‘I want him to be remembered as a hero’: Son pays tribute to doctor who died after warning Boris Johnson of lack of protective equipment

‘My father is not going to be the last NHS frontline worker to die,’ says Intisar Chowdhury

Peter Stubley
Friday 10 April 2020 11:43 BST
Son pays tribute to coronavirus hero doctor Abdul Mabud Chowdhury

A doctor who died of coronavirus after warning Boris Johnson about a lack of protective equipment was a “kind and compassionate hero”, his son has said.

Abdul Mabud Chowdhury, a consultant urologist at Homerton Hospital in east London, urged the prime minister to ensure every NHS worker was protected in a direct plea on Facebook last month.

Following the 53-year-old’s death on Wednesday, his son Intisar said he was glad that the issue was now getting the attention it needed.

“It pains me to say that my father is not the first and he is unfortunately not going to be the last NHS frontline worker to die,” Intisar Chowdhury told BBC Radio 4’s Today programme.

“If there is anything we can do to minimise that from happening as much as possible, that’s all we need to do.”

Mr Chowdhury added: “He was an amazingly compassionate man. I want everyone to remember him for the kind and compassionate hero he was, because he was a hero.

“I want him to be remembered as a hero, he genuinely is a hero. He started a conversation that I hope does not end for a while – does not end ever.”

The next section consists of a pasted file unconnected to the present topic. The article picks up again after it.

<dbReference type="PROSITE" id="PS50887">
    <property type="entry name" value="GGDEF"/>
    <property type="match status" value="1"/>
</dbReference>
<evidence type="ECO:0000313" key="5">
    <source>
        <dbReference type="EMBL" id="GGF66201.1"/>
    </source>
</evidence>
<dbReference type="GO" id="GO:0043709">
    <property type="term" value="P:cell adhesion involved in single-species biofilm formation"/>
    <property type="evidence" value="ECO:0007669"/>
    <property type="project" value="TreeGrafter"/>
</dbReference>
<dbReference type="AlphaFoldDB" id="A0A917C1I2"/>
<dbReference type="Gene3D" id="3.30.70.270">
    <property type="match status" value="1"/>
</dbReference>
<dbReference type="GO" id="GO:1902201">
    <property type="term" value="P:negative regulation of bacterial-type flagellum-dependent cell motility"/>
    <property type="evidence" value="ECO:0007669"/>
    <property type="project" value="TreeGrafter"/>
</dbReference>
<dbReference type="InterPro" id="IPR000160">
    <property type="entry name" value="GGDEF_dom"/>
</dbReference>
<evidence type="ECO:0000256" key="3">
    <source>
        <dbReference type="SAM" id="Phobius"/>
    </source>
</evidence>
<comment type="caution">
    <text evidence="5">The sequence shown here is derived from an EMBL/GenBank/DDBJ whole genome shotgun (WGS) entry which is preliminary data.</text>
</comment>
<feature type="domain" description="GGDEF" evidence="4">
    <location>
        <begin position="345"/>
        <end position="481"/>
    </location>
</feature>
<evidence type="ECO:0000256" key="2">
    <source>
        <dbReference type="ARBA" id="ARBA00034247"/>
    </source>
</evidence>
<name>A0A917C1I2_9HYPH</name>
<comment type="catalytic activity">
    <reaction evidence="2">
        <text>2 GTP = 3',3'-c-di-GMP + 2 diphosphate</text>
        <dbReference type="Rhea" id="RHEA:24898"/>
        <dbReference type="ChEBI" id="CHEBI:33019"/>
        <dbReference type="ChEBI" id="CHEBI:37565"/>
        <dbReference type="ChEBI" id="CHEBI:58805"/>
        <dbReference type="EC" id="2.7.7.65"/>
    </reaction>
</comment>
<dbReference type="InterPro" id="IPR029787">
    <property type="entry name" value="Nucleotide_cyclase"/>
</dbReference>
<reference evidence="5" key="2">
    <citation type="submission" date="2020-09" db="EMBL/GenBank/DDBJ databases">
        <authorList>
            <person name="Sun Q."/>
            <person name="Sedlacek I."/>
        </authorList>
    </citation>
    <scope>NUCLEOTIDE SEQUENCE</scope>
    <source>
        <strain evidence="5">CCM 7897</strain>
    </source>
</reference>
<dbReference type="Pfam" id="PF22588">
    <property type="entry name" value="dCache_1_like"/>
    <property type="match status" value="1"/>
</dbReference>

Referring to the widespread tributes paid to his father on social media, Mr Chowdhury said: “It gave me some hope to know that essentially the whole country is behind him.”

Dr Chaand Nagpaul, chairman of the British Medical Association (BMA), said it was “tragic” that Dr Abdul Mabud Chowdhury had died after issuing a warning about a lack of personal protective equipment (PPE).

“The government has said there are enough stocks and supplies to protect healthcare workers, so what we need to do as of this moment is rectify that and deliver that equipment to the front line,” he told BBC Breakfast.

“And make sure that no healthcare worker is knowingly going into a situation caring for an infected patient and putting themselves at risk.”

The prime minister, who is currently being treated for Covid-19 at St Thomas’ Hospital in London, has faced increasing pressure to ensure PPE is made available to all frontline workers tackling the pandemic.

In his Facebook post on 18 March, Mr Chowdhury said: “People appreciate us and salute us for our rewarding job which are very inspirational but I would like to say we have to protect ourselves and our families/kids in this global disaster/crisis by using appropriate PPE and remedies.”

In late March 3,963 doctors penned an open letter saying that they were “putting their lives on the line every day” by working without adequate protection.

Additional reporting by agencies

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